Johns Hopkins chemist explores longer-lasting, sustainable materials with NSF-funded team

Rebekka Klausen joins Center for the Chemistry of Molecularly Optimized Networks with focus on increasing the lifetime of synthetic rubbers and designing plastics that can decompose upon a chemical trigger

Rebekka Klausen
Name
Rachel Wallach
Email
rwallach@jhu.edu
Office phone
410-350-9698
Cell phone
410-516-7621

A recently launched National Science Foundation-funded research center that includes Johns Hopkins University chemist Rebekka Klausen is exploring ways to make longer-lived, less wasteful materials like automobile tires and biomedical implants.

"We are grateful to the National Science Foundation for supporting this center, which is a collaborative and synergistic effort to address critical societal issues," says Klausen, associate professor in the [Department of Chemistry] in JHU's Krieger School of Arts and Sciences.

The Center for the Chemistry of Molecularly Optimized Networks, or MONET, is one of several Centers for Chemical Innovation, a signature effort of the National Science Foundation's Division of Chemistry. The five-year, $20 million centers carry high expectations for innovative science and outreach, says Klausen, who serves as a senior investigator in the Duke University-based center.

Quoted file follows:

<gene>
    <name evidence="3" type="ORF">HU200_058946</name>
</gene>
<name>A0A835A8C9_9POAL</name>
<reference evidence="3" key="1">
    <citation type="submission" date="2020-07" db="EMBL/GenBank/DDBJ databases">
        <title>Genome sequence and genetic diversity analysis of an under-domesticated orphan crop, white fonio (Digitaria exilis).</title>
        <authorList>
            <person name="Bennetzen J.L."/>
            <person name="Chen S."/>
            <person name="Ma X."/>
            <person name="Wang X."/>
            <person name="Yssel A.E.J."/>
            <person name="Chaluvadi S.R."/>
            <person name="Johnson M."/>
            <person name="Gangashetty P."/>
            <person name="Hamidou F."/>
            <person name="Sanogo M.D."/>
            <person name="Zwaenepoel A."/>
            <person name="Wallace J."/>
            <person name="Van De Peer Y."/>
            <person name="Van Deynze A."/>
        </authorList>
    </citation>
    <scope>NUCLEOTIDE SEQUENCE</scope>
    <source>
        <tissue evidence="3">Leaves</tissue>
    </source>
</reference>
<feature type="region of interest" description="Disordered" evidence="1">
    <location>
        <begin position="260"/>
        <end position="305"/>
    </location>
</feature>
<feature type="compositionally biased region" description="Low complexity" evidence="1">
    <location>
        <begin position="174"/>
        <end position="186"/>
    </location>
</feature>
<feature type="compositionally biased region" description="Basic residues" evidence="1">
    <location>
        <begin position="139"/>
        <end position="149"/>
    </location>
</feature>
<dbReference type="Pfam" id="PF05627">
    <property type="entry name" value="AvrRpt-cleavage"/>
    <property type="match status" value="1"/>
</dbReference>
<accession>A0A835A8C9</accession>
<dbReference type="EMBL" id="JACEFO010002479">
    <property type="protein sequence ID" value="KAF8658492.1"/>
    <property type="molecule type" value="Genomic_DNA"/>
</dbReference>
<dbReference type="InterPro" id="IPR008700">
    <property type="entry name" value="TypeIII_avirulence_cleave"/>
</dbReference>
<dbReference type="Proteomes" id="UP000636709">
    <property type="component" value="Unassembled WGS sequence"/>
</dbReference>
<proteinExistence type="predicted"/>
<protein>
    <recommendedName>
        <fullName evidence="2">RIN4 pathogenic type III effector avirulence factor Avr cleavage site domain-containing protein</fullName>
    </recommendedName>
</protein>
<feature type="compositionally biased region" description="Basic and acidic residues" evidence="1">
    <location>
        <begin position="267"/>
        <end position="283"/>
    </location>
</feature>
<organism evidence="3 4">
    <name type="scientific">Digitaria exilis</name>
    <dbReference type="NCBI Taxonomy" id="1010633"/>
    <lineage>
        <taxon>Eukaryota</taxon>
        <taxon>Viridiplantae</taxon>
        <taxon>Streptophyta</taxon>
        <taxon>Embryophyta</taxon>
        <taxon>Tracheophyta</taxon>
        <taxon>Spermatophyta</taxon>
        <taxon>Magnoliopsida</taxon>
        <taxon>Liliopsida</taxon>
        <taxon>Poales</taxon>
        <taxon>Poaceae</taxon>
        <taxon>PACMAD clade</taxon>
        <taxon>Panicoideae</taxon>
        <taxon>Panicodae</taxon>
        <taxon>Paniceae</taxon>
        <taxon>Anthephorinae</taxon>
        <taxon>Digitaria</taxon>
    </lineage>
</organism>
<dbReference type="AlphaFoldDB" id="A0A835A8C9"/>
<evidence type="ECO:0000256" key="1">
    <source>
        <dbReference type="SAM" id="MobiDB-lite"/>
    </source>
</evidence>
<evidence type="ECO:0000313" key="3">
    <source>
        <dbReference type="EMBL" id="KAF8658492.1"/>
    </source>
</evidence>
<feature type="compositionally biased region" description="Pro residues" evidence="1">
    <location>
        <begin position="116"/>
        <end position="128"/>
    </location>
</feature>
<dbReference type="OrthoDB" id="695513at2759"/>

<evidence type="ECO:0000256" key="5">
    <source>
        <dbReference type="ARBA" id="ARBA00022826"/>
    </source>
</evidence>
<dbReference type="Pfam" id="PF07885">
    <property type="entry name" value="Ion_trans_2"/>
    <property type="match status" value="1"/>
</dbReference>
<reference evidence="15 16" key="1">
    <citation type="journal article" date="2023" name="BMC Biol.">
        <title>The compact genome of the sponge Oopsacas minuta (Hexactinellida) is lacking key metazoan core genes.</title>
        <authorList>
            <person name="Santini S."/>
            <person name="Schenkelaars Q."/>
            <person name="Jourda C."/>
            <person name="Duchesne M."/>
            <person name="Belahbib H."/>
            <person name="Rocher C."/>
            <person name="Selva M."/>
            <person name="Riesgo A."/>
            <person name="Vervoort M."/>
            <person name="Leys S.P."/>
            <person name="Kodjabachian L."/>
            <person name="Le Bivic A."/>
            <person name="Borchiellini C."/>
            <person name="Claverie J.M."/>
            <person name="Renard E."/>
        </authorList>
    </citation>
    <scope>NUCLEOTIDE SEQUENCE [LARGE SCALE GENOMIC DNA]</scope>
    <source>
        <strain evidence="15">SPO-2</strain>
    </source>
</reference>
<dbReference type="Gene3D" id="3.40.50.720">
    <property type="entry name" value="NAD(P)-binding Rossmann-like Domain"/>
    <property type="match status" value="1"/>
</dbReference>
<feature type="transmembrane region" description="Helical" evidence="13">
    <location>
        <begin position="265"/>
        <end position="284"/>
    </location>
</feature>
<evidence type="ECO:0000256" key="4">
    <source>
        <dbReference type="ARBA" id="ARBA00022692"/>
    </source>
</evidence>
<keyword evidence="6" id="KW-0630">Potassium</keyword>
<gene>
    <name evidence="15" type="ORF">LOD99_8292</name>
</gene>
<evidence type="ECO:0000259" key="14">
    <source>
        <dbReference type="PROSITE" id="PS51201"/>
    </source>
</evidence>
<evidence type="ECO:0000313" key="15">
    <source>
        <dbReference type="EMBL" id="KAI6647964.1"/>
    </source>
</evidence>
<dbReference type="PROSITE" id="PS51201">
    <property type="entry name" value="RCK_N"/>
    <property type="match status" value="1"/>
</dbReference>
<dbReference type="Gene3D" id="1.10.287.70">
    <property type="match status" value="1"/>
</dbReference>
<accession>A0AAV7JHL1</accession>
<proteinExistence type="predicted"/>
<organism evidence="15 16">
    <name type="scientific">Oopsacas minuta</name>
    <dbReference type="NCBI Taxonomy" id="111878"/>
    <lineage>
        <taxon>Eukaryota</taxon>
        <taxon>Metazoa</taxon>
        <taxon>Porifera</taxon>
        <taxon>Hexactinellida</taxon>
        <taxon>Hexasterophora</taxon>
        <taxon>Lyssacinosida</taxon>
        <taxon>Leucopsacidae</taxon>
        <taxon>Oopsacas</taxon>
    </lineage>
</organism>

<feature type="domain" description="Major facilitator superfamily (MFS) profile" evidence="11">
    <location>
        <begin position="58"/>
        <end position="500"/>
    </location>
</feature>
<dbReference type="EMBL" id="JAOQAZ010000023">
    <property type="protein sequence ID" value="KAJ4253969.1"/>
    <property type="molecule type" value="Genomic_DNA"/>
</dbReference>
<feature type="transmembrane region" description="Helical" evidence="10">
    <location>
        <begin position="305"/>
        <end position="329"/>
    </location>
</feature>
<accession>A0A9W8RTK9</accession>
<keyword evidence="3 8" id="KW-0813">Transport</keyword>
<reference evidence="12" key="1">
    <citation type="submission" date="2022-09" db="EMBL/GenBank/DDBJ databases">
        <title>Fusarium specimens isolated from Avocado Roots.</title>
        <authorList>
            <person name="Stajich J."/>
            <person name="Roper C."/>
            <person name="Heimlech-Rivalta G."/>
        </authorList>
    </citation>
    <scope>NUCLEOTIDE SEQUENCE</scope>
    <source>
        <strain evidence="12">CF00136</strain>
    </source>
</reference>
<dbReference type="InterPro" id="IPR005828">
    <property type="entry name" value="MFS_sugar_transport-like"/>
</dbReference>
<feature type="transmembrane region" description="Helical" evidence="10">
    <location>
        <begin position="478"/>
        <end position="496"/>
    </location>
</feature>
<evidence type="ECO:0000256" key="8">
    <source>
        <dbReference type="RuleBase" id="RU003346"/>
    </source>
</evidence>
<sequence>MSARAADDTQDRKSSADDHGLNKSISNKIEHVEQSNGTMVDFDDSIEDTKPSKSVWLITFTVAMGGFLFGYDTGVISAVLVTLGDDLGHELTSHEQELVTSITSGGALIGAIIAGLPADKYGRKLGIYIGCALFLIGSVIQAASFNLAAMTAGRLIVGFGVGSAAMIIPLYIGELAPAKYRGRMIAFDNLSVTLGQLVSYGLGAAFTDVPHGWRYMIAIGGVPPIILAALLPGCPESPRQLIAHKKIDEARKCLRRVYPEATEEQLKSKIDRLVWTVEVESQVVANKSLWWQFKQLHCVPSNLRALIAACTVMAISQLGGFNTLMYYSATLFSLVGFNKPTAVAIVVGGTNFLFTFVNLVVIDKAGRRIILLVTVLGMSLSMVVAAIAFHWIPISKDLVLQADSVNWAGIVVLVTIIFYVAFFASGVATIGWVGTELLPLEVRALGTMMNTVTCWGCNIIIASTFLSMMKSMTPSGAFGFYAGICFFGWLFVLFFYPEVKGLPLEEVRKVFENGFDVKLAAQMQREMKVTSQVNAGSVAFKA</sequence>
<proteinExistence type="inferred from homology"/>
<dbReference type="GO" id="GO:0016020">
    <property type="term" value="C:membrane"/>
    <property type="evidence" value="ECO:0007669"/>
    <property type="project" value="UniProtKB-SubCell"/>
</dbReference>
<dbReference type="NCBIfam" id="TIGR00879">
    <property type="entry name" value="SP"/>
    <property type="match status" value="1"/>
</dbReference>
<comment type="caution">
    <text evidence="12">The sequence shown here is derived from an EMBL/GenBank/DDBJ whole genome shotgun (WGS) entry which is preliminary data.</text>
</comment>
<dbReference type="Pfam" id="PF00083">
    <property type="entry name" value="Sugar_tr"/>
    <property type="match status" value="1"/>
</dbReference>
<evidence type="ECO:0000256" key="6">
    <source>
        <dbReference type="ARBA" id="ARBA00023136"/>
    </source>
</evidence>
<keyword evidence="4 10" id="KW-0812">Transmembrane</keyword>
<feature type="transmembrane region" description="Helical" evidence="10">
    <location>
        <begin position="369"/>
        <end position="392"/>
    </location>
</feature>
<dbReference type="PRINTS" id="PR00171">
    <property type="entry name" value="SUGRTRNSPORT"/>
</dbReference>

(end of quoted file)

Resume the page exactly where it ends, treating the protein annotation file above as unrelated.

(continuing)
Experts in polymer chemistry, synthetic methods, photochemistry, multi-scale modeling, and bioconjugation, the 15 MONET researchers will explore and optimize the chemical structure and physical properties of individual molecules in a polymer network. Klausen's focus is on sustainability, aiming to increasing the lifetime of synthetic rubbers and designing plastics that can decompose upon a chemical trigger.

"The scientifically diverse MONET team is well suited not only to address current challenges in polymer applications and manufacturing, but also to identify and respond to emerging challenges," she says.

MONET's outreach activities include efforts to broaden participation and improve student training in the sciences and to advance the public appreciation and commercial translation of its findings. A member of the executive leadership team, Klausen serves as the center's vice director of informal science communication, overseeing much of MONET's outreach to non-scientists, including its contributions to a concert series titled "Art of Polymers."

In addition to Hopkins and Duke, center researchers hail from Columbia University, MIT, Northwestern, University of California-San Diego, University of Illinois Urbana-Champaign, University of Michigan, and University of Washington.

"The scientific path being charted by the MONET team will further national priorities in Advanced Manufacturing, Sustainability and Artificial Intelligence," said NSF Division Director David Berkowitz.